Turkiye and Syria Earthquake Appeal

March 12th Update

Just over a month ago, magnitude 7.8 and 7.5 earthquakes struck southeast Türkiye on the morning of Monday 6th February 2023. There were thousands of significant aftershocks in the weeks that followed.

It is reported that over 230,000 buildings1 were destroyed or badly damaged over quite a large region of Turkiye, and for that reason, it will take a long time for missing people to be accounted for. In northwest Syria, many buildings were also destroyed but is harder to get accurate figures.

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March 4th Update

In Turkiye, 500 family care packs were
distributed this week. These included bags,
toothbrushes and toothpaste, creams, female
pads, comb, soaps, and shampoos. There are
also some non-perishable food items. To
lighten the mood of traumatized children, HF
distributed chocolates and footballs.

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February 24th Update

This week, another 6.4 magnitude earthquake struck in Antakya on 20 February at around 21:30. There were a small number of deaths and some minor injuries, but mainly it resulted in panic and psychological trauma due to the ongoing major aftershocks.

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February 11th Update

Specialist teams including medical are following from Europe and North America. Emergency aid materials such as 2,000 blankets, 30,000 pieces of clothing as well as clinical supplies are in the process of being shipped out to the region.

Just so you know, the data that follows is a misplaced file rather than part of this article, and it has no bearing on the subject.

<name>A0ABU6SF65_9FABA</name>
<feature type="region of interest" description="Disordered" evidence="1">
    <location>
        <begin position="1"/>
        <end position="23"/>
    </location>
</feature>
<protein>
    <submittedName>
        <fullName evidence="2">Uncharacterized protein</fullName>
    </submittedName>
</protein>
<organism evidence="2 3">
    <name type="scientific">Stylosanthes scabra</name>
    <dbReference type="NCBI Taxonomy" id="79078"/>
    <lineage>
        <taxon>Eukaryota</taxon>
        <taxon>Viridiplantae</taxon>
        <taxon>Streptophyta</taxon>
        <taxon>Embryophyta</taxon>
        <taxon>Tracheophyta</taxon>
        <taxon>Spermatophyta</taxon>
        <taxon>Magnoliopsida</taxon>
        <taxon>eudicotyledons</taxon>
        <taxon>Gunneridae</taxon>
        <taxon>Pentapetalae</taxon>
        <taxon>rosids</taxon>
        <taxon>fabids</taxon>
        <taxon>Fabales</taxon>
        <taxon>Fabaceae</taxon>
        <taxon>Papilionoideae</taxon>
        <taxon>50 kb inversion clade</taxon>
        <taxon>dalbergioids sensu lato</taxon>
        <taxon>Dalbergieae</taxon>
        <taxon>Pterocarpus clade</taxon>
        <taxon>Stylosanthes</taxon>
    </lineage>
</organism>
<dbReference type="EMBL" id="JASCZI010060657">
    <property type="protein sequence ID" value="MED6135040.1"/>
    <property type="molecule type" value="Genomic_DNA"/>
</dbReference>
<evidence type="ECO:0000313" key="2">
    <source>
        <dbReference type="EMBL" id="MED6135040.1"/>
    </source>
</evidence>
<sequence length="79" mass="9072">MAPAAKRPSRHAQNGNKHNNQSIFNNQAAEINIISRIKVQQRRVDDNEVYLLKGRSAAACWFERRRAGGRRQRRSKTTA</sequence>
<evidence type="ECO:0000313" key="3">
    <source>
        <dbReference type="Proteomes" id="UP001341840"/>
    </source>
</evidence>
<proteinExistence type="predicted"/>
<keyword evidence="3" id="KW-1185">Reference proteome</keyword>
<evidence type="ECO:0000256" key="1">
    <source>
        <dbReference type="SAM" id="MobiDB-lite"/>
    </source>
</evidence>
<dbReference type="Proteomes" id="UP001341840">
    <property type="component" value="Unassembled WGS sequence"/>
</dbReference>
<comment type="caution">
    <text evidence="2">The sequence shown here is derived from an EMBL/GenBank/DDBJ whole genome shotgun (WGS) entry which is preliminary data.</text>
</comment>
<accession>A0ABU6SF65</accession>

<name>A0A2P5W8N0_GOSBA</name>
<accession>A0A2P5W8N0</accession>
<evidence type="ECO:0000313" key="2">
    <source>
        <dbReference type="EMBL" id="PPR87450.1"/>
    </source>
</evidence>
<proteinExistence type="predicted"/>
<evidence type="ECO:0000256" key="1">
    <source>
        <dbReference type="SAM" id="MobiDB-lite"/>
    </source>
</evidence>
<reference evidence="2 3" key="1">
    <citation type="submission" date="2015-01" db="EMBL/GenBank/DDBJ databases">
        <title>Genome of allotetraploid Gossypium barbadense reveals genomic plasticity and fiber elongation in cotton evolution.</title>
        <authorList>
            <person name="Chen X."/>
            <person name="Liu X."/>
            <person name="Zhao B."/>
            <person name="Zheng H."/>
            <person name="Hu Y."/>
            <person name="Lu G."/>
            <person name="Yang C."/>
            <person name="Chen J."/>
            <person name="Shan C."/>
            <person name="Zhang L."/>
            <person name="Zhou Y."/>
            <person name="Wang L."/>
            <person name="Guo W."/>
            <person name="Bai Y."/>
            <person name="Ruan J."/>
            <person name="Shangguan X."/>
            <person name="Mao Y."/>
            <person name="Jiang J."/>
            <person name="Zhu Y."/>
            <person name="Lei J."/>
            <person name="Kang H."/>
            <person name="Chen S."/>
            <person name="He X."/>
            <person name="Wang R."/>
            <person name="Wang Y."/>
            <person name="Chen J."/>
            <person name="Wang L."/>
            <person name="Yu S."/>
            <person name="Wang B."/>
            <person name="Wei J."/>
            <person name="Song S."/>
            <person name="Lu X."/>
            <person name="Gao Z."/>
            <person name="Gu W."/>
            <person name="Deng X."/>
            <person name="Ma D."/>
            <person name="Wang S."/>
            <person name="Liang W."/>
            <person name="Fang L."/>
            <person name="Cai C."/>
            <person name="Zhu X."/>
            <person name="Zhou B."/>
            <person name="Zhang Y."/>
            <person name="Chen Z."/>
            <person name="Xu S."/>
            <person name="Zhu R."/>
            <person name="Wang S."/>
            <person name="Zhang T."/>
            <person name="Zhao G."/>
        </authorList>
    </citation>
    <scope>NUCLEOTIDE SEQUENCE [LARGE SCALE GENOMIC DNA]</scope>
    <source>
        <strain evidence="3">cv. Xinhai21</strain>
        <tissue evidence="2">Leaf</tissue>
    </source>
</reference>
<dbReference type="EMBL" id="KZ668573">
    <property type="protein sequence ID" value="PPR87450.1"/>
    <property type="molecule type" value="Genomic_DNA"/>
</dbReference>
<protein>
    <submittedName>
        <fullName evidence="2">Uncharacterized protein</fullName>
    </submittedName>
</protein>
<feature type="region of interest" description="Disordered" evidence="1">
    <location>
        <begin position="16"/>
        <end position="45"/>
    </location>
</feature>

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On Monday 6th February 2023, southeast Turkiye was hit by a magnitude 7.8 earthquake at 04:17 local time, the most powerful to strike the country since 1939. The epicentre was near Ataler in Gaziantep Province. Many buildings were destroyed and it is feared that thousands have been trapped in the rubble.

As authorities were responding, a second 7.5 magnitude earthquake struck just hours later at 13:30 local time with an epicentre at Ekinozu, also near Gaziantep.

The impact was severe in southern Turkiye and northwest Syria around Idlib. Thousands of rescue workers are on the scene and as they search through the rubble, the impact is becoming clearer. The latest picture is that over 35,000 people have died, almost 95,000 have been injured, and over 1 million are displaced in temporary accommodation.

Humanity First previously responded to the Izmir earthquake in 1999, and for over a decade, has been assisting Syrian refugees in the Gaziantep region of Turkey. Our team is assessing needs through the UN and local authorities, and is planning for emergency medical, shelter and food assistance as needed. The response is also likely to be hampered by the harsh winter weather conditions with heavy rain and snow impacting roads and those in temporary shelter.

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